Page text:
Hezbollah has embedded its rocket arsenal in villages across Lebanon, ensuring that any Israeli strike on the Iran-backed terrorist group’s military assets will lead to mass civilian casualties, a former Treasury official said on Monday.
Hezbollah has “turned the Shiite villages … into essentially missile silos,” Jonathan Schanzer, now the vice president for research at the Foundation for Defense of Democracies (FDD), said while speaking on a panel hosted by FDD on the possibility of a future conflict between Hezbollah and Israel.
“This is going to be a huge problem for the Israelis. We have heard it from Israeli leadership. What they said is that all of Lebanon is now south Lebanon,” he added. South Lebanon has traditionally been a stronghold for Hezbollah, where much of the fighting between the terrorist group and Israel took place in previous conflicts.
“What you have is rockets placed under homes, schools, apartment buildings, etc., so when the Israelis need to try to strike these weapons before they’re launched, it will potentially lead to mass casualties,” Schanzer continued. This is when international pressure on Israel to mitigate its military actions generally intensifies, he observed. “Essentially Hezbollah has put Israel in a no-win situation. If they want to win this war, if they want to try to knock out these weapons, it will inevitably bring that backlash.”
Former IDF general Yakov Shaharabani, Schanzer’s co-panelist and a senior advisor at FDD, added that “there are more than 200 Shiite villages that Hezbollah is rooted [in] all over Lebanon.”
If Israel seeks to defeat  rather than deter Hezbollah in a future war—a likely possibility, according to Shaharabani—then the result “might be very destructive,” he observed.
A report  for FDD written by Schanzer, Tony Badran, and David Daoud explained that Hezbollah deliberately embeds its military infrastructure in civilian areas in order to limit “the IDF’s ability to respond for fear of collateral damage.”
The genesis of this approach could be first observed after the 2006 war, when Hezbollah embarked on a project to rebuild homes for needy Shiite families, with the caveat that at least one rocket launcher and several rockets would be housed there, and would be fired at Israel when the order was given. Hezbollah has also set up camouflaged defense positions in villages, containing Russian-, Iranian-, Chinese-, or even North Korean-made anti-tank missiles, while planting large explosive devices along access roads and converting large village structures into arms caches. In this manner, the organization converted some 180 Shiite villages and towns between the Zahrani River and the Blue Line into fighting zones – both above and below ground.
The report noted that “Israel will have a stronger justification to strike” Hezbollah targets in civilians areas, but that “IDF leadership fully understands that Hezbollah will look to exploit images of Lebanese civilian casualties in order to move the United States and Europe to pressure Israel into a premature ceasefire. This is exactly what Hezbollah did in 1996 and again in 2006. It is also not hard to envision Iran threatening to pull out of the [nuclear deal] for the same purpose.”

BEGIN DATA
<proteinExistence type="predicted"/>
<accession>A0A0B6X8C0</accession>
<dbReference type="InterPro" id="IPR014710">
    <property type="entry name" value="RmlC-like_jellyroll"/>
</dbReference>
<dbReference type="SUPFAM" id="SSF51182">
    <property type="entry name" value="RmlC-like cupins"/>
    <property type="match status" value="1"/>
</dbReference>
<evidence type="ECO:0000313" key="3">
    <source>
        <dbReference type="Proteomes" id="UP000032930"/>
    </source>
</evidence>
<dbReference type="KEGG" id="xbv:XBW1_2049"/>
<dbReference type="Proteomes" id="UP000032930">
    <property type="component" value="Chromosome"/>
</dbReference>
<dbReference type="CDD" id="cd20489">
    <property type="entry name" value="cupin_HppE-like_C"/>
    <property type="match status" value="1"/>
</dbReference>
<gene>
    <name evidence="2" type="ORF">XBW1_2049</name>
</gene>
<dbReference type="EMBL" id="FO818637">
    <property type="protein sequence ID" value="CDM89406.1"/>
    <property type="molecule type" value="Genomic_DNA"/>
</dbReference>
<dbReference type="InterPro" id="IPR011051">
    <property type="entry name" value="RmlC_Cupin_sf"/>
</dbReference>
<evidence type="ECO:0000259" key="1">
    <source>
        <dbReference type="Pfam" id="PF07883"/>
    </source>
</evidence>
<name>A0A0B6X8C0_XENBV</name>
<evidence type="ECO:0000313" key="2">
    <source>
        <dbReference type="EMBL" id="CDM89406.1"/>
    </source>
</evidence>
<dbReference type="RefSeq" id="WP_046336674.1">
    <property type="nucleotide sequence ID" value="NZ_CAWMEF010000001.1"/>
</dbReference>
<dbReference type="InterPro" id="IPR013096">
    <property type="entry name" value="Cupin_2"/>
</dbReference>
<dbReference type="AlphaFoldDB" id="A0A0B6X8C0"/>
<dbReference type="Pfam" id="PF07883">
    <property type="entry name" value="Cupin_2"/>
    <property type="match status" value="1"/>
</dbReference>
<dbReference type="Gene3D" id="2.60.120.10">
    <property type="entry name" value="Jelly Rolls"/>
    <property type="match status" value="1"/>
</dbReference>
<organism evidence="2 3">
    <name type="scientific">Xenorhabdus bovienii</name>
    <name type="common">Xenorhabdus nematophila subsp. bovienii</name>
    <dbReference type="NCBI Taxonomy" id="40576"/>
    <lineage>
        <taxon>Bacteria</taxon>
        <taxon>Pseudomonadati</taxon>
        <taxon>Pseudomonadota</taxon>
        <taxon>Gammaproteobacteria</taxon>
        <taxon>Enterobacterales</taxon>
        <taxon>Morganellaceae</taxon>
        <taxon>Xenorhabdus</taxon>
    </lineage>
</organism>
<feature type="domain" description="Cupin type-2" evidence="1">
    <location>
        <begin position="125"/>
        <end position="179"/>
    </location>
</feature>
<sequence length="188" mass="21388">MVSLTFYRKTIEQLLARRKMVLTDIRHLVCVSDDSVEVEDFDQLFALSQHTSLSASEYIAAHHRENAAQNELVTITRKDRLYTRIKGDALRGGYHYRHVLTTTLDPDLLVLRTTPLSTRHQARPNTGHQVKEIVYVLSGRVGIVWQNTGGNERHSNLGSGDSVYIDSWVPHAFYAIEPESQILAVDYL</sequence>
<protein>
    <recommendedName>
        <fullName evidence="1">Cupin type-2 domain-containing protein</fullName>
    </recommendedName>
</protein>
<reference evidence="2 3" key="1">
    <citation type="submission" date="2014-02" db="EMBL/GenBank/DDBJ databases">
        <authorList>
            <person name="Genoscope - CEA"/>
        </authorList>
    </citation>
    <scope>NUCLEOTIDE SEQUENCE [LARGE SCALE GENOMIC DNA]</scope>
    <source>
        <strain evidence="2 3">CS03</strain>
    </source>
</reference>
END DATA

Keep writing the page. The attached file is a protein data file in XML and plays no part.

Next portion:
Schanzer said during the panel that most analysts of the region believe that any such conflict will most likely erupt through the “snowball effect”—one incident precipitating a gradual escalation that would lead to an all-out war. “But there is concern that with Iran on a path potentially to a nuclear weapon 10-15 years from now, that the Israelis see a window closing,” Schanzer observed. (Most restrictions placed on Iran’s nuclear program by the nuclear deal are set  to begin expiring after the tenth year of the accord.)
“They’ve talked about something called a nuclear umbrella, this concern that it will be much more difficult to counter Hezbollah if and when Iran has a nuclear weapon,” Schanzer added. “In short, we’re not seeing anything that’s mitigating Hezbollah’s strength. We see them growing stronger as a result of the nuclear deal and as a result of their natural growth, and so we’re raising this [issue] now in the hopes that perhaps we can try to avert what could be a very nasty conflict.”
An Israeli defense official told  The New York Times last May that the buildup of Hezbollah’s terror infrastructure in southern Lebanese villages meant that “civilians are living in a military compound….We will hit Hezbollah hard, while making every effort to limit civilian casualties as much as we can…[but] we do not intend to stand by helplessly in the face of rocket attacks.” A few days later, a newspaper linked to Hezbollah confirmed  the Israeli assessment.
United Nations Security Council Resolution 1701, which was passed unanimously to end the 2006 war between Israel and Hezbollah, forbids the transfer of weaponry to Hezbollah. However, Iran has continued to arm Hezbollah, and the Security Council has refused to act  to enforce the resolution.
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